Need for a nuanced debate

HYDERABAD, 23-01-2010: Female sex workers listen attentively during a meeting organized by Victims Of Commercial Sexual Exploitation and Trafficking (VOCSET) in Hyderabad on Saturday. PHOTO: K. RAMESH BABU   | Photo Credit: K_RAMESH BABU

Gloria Steinem's talk was organised by the Women's Studies Programme, JNU, in collaboration with Apne Aap, and we had hoped that it would be an occasion for discussing the complexities of the issues involved. However, there were clearly differences in perspective—while there can be no disagreement that involuntary trafficking is a serious issue, the fact that women (and men) may have few choices in several situations, and may then ‘choose' options that may not be in tune with the ideals of middle-class/upper caste women (and men) needed to be explored rather than dismissed.

In the open discussion that followed Ms Steinem's presentation, there were several participants who agreed with her positions. However, others pointed out that there were certain simplistic assumptions involved. For instance, Ms Steinem and Ruchira Gupta of Apne Aap refuse to recognize that unionized sex workers are voicing their own opinions—these women are dismissed as puppets of pimps and brothel owners—a gross simplification in view of the sheer numbers of women across the country who have unionised in a bid to claim human rights and dignity.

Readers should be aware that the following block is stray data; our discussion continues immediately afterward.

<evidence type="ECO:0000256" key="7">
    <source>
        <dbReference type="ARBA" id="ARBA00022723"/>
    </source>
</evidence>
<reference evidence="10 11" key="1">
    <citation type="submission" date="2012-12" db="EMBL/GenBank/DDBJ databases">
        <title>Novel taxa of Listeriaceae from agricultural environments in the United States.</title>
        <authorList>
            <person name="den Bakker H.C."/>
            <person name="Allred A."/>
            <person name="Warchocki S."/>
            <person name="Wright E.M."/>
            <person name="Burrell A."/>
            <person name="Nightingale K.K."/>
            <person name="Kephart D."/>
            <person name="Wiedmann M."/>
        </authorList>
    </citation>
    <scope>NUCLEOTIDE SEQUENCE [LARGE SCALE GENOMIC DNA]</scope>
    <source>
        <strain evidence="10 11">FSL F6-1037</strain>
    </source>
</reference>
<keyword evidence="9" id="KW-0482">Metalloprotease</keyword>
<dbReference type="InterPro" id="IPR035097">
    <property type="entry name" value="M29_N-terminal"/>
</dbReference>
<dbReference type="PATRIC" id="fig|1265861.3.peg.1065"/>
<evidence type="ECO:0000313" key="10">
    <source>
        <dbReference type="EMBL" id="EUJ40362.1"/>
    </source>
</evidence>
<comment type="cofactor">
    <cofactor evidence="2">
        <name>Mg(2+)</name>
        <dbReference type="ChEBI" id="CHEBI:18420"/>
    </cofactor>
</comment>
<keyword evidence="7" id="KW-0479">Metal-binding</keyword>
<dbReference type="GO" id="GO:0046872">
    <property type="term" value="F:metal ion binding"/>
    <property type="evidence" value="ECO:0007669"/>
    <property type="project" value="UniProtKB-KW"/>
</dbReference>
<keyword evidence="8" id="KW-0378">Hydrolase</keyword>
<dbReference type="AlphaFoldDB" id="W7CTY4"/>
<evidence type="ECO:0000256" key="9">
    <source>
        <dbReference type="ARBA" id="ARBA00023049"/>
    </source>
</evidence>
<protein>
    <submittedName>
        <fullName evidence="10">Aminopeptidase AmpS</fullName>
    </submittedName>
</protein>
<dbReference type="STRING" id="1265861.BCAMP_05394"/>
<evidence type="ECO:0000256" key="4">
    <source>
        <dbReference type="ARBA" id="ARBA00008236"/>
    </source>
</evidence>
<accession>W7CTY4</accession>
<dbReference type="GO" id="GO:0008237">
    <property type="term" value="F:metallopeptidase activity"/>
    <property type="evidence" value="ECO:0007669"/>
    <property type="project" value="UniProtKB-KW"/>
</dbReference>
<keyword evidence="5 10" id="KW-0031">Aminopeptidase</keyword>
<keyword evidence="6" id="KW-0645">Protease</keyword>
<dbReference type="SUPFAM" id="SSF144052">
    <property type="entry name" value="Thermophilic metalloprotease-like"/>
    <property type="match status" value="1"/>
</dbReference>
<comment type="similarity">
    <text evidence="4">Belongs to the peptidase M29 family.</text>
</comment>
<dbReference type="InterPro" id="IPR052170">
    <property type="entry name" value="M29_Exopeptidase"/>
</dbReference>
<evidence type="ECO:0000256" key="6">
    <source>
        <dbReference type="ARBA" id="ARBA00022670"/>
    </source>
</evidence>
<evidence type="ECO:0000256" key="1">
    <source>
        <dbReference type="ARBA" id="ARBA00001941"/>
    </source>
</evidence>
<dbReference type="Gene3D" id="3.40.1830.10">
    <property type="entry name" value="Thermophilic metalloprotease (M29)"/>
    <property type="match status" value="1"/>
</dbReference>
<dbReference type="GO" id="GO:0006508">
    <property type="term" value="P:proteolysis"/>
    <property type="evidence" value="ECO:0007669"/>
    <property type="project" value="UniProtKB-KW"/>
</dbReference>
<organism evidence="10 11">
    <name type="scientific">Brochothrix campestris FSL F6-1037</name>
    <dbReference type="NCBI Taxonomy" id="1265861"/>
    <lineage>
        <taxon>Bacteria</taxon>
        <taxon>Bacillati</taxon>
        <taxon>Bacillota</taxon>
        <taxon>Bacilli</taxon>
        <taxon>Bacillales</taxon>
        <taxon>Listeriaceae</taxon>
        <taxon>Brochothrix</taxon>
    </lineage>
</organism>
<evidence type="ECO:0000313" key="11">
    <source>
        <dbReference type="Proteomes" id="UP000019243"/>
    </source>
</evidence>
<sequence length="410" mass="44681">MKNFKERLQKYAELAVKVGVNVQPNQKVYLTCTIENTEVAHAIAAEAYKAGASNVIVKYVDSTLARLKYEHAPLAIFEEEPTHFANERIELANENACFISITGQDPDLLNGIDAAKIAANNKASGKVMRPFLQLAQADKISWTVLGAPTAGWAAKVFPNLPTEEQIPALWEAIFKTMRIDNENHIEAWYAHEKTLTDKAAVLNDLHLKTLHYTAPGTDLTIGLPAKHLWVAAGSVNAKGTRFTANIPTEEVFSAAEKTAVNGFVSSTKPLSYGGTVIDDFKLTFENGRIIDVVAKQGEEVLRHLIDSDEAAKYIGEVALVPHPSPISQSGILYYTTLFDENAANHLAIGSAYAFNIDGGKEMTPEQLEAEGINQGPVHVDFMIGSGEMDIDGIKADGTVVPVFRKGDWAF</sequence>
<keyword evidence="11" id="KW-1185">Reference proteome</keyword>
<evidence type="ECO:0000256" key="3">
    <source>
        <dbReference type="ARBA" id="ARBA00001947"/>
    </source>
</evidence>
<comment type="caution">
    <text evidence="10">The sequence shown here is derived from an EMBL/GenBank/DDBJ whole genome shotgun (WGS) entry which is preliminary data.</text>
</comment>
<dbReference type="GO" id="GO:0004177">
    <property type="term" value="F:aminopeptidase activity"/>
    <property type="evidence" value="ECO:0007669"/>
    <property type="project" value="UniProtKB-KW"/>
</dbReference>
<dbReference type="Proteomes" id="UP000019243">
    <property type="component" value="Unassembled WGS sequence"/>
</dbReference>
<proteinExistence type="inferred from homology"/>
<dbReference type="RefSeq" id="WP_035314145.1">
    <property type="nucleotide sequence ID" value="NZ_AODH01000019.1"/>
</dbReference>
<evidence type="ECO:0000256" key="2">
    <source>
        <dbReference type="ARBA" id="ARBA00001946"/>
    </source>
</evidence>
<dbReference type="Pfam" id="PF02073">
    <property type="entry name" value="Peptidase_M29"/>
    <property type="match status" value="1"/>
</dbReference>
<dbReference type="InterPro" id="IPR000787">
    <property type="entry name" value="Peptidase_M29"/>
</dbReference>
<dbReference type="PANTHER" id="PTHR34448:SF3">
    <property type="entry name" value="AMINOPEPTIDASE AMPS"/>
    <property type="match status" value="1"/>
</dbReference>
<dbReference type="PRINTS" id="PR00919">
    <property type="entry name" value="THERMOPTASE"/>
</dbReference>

Other voices of dissent pointed out to the need to look at issues of poverty and labour in general, and locate sex work within that context, and/ or within a larger context of violence rather than homogenise all prostitutes/ sex workers. While side-stepping rather than engaging with these questions, one of Ms Steinem's responses was that she would not mind if prostitutes, as she chooses to designate all sex workers, paid income tax—at the same time she advocated a strategy of penalizing but not criminalizing the client—how these were to be achieved remained unclear.

We, in the Women's Studies Programme, feel the need for a far more nuanced discussion and debate on these issues—one in which women who express a different point of view are not dismissed as being in a denial mode. Given that some of these issues were raised in the open discussion and in the concluding remarks, it would have only been fair that some of these found reflection in the reporting on the event.

Dr Kumkum Roy is Director of the Women's Studies Programme at the JNU

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Printable version | Sep 17, 2021 12:46:49 PM |

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